Learning ObjectivesBy the end of this section, you will be able to:
- Derive the kinematic equations for constant acceleration using integral calculus.
- Use the integral formulation of the kinematic equations in analyzing motion.
- Find the functional form of velocity versus time given the acceleration function.
- Find the functional form of position versus time given the velocity function.
This section assumes you have enough background in calculus to be familiar with integration. In Instantaneous Velocity and Speed and Average and Instantaneous Acceleration we introduced the kinematic functions of velocity and acceleration using the derivative. By taking the derivative of the position function we found the velocity function, and likewise by taking the derivative of the velocity function we found the acceleration function. Using integral calculus, we can work backward and calculate the velocity function from the acceleration function, and the position function from the velocity function.
Kinematic Equations from Integral Calculus
Let’s begin with a particle with an acceleration a(t) which is a known function of time. Since the time derivative of the velocity function is acceleration,
we can take the indefinite integral of both sides, finding
where C1 is a constant of integration. Since , the velocity is given by
Similarly, the time derivative of the position function is the velocity function,
Thus, we can use the same mathematical manipulations we just used and find
where C2 is a second constant of integration.
We can derive the kinematic equations for a constant acceleration using these integrals. With a(t) = a a constant, and doing the integration in Equation 3.18, we find
If the initial velocity is v(0) = v0, then
Then, C1 = v0 and
Doing the integration, we find
If x(0) = x0, we have
so, C2 = x0. Substituting back into the equation for x(t), we finally have
which is Equation 3.13.
Motion of a MotorboatA motorboat is traveling at a constant velocity of 5.0 m/s when it starts to decelerate to arrive at the dock. Its acceleration is . (a) What is the velocity function of the motorboat? (b) At what time does the velocity reach zero? (c) What is the position function of the motorboat? (d) What is the displacement of the motorboat from the time it begins to decelerate to when the velocity is zero? (e) Graph the velocity and position functions.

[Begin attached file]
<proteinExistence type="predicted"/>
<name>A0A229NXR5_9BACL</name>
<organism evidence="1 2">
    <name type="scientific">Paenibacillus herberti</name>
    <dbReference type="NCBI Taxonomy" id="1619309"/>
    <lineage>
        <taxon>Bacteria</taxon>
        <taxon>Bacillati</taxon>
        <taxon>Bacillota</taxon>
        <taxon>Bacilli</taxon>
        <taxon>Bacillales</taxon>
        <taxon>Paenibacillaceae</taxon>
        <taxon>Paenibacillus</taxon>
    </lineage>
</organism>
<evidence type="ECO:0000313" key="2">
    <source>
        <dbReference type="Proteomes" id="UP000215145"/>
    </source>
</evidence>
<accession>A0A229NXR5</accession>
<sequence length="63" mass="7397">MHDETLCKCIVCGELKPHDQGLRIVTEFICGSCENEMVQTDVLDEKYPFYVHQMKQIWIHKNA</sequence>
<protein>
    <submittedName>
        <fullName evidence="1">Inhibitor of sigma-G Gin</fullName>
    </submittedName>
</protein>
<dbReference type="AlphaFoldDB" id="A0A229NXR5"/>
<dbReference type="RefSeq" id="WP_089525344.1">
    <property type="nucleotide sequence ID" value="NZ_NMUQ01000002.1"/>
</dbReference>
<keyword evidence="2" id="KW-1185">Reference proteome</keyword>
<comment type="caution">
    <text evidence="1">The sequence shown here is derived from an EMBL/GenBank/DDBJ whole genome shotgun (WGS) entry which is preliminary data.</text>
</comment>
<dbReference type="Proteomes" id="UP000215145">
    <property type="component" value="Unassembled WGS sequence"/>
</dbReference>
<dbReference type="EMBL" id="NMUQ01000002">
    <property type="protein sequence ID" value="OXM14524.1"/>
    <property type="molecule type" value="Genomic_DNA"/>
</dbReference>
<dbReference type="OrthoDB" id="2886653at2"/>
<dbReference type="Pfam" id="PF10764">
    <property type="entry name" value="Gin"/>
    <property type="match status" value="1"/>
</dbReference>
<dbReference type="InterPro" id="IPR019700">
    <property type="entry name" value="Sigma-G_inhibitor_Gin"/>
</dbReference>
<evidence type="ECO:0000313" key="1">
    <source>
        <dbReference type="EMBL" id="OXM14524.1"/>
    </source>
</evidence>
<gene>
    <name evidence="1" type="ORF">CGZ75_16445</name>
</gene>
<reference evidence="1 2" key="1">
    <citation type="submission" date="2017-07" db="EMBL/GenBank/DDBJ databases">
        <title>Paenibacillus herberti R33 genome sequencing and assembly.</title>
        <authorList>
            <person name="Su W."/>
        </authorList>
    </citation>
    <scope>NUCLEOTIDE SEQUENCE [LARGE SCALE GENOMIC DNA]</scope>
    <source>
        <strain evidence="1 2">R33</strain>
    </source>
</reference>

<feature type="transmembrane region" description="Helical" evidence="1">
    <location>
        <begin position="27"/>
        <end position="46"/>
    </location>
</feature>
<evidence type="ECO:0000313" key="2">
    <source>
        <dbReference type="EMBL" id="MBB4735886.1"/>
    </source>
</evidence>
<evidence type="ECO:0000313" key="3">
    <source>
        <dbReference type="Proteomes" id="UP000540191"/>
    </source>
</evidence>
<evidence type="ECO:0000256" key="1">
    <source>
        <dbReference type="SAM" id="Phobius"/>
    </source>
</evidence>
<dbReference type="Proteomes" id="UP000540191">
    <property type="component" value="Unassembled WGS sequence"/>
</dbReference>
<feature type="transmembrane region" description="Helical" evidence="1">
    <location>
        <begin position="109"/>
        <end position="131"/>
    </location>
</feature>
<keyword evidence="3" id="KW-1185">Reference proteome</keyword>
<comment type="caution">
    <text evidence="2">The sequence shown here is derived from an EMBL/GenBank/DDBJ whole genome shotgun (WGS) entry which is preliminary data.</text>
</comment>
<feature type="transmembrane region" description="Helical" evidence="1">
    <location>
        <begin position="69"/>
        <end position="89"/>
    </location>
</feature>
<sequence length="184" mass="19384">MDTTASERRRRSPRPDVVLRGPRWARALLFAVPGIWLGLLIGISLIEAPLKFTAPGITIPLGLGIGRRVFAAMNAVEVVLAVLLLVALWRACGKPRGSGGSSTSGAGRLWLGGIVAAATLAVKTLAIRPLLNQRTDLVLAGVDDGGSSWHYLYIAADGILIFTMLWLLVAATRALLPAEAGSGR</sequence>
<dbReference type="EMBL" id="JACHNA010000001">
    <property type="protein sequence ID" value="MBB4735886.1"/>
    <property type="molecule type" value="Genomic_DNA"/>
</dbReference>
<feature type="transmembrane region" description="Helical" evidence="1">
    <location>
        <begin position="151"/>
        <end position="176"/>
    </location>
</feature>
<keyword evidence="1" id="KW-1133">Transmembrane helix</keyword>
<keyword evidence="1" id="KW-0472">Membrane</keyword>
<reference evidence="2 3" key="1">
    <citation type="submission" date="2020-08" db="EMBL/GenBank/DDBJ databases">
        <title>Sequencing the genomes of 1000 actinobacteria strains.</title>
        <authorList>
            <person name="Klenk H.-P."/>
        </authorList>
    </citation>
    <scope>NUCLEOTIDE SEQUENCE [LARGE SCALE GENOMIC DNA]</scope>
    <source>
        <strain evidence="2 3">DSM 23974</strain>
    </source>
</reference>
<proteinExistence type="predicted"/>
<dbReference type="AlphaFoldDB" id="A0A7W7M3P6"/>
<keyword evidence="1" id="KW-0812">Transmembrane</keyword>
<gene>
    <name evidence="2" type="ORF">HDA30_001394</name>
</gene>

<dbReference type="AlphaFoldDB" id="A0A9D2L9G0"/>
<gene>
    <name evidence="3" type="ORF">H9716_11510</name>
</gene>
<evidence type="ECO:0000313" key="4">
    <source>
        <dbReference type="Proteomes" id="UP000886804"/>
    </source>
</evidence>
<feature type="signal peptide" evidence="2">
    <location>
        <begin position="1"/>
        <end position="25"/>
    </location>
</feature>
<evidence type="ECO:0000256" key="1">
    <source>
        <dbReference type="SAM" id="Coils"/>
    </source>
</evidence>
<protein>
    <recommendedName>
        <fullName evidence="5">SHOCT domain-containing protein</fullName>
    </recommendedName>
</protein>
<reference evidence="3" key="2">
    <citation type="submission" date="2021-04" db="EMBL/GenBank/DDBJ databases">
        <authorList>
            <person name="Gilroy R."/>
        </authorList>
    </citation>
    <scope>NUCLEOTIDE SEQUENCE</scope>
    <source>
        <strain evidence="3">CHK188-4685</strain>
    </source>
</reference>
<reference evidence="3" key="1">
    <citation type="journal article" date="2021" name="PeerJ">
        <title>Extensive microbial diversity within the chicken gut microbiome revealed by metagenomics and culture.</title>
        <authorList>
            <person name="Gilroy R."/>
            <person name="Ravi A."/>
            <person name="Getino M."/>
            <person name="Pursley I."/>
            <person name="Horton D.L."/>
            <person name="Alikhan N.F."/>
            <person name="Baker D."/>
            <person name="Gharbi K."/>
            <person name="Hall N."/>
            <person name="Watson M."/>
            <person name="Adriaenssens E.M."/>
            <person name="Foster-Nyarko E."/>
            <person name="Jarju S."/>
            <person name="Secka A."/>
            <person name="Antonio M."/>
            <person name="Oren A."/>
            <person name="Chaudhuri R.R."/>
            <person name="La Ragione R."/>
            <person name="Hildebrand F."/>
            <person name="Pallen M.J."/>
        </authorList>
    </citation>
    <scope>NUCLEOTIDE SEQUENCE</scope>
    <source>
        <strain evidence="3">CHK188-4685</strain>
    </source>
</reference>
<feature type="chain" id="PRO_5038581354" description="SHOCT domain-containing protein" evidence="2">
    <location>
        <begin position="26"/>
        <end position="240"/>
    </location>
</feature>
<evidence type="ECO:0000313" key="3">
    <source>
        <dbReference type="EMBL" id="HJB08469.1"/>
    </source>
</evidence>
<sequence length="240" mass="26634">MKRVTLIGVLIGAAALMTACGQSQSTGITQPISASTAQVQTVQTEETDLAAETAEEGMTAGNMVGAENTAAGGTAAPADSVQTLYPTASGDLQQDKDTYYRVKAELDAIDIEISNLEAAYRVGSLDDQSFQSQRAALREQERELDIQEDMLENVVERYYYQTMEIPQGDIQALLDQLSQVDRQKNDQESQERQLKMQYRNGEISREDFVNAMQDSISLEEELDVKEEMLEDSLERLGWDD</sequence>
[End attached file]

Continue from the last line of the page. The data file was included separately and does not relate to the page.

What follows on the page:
Strategy(a) To get the velocity function we must integrate and use initial conditions to find the constant of integration. (b) We set the velocity function equal to zero and solve for t. (c) Similarly, we must integrate to find the position function and use initial conditions to find the constant of integration. (d) Since the initial position is taken to be zero, we only have to evaluate the position function at the time when the velocity is zero.
Solution We take t = 0 to be the time when the boat starts to decelerate.
- From the functional form of the acceleration we can solve Equation 3.18 to get v(t):
At t = 0 we have v(0) = 5.0 m/s = 0 + C1, so C1 = 5.0 m/s or .
- Solve Equation 3.19:
At t = 0, we set x(0) = 0 = x0, since we are only interested in the displacement from when the boat starts to decelerate. We have
Therefore, the equation for the position is
- Since the initial position is taken to be zero, we only have to evaluate the position function at the time when the velocity is zero. This occurs at t = 6.3 s. Therefore, the displacement is
Significance The acceleration function is linear in time so the integration involves simple polynomials. In Figure 3.30, we see that if we extend the solution beyond the point when the velocity is zero, the velocity becomes negative and the boat reverses direction. This tells us that solutions can give us information outside our immediate interest and we should be careful when interpreting them.
A particle starts from rest and has an acceleration function . (a) What is the velocity function? (b) What is the position function? (c) When is the velocity zero?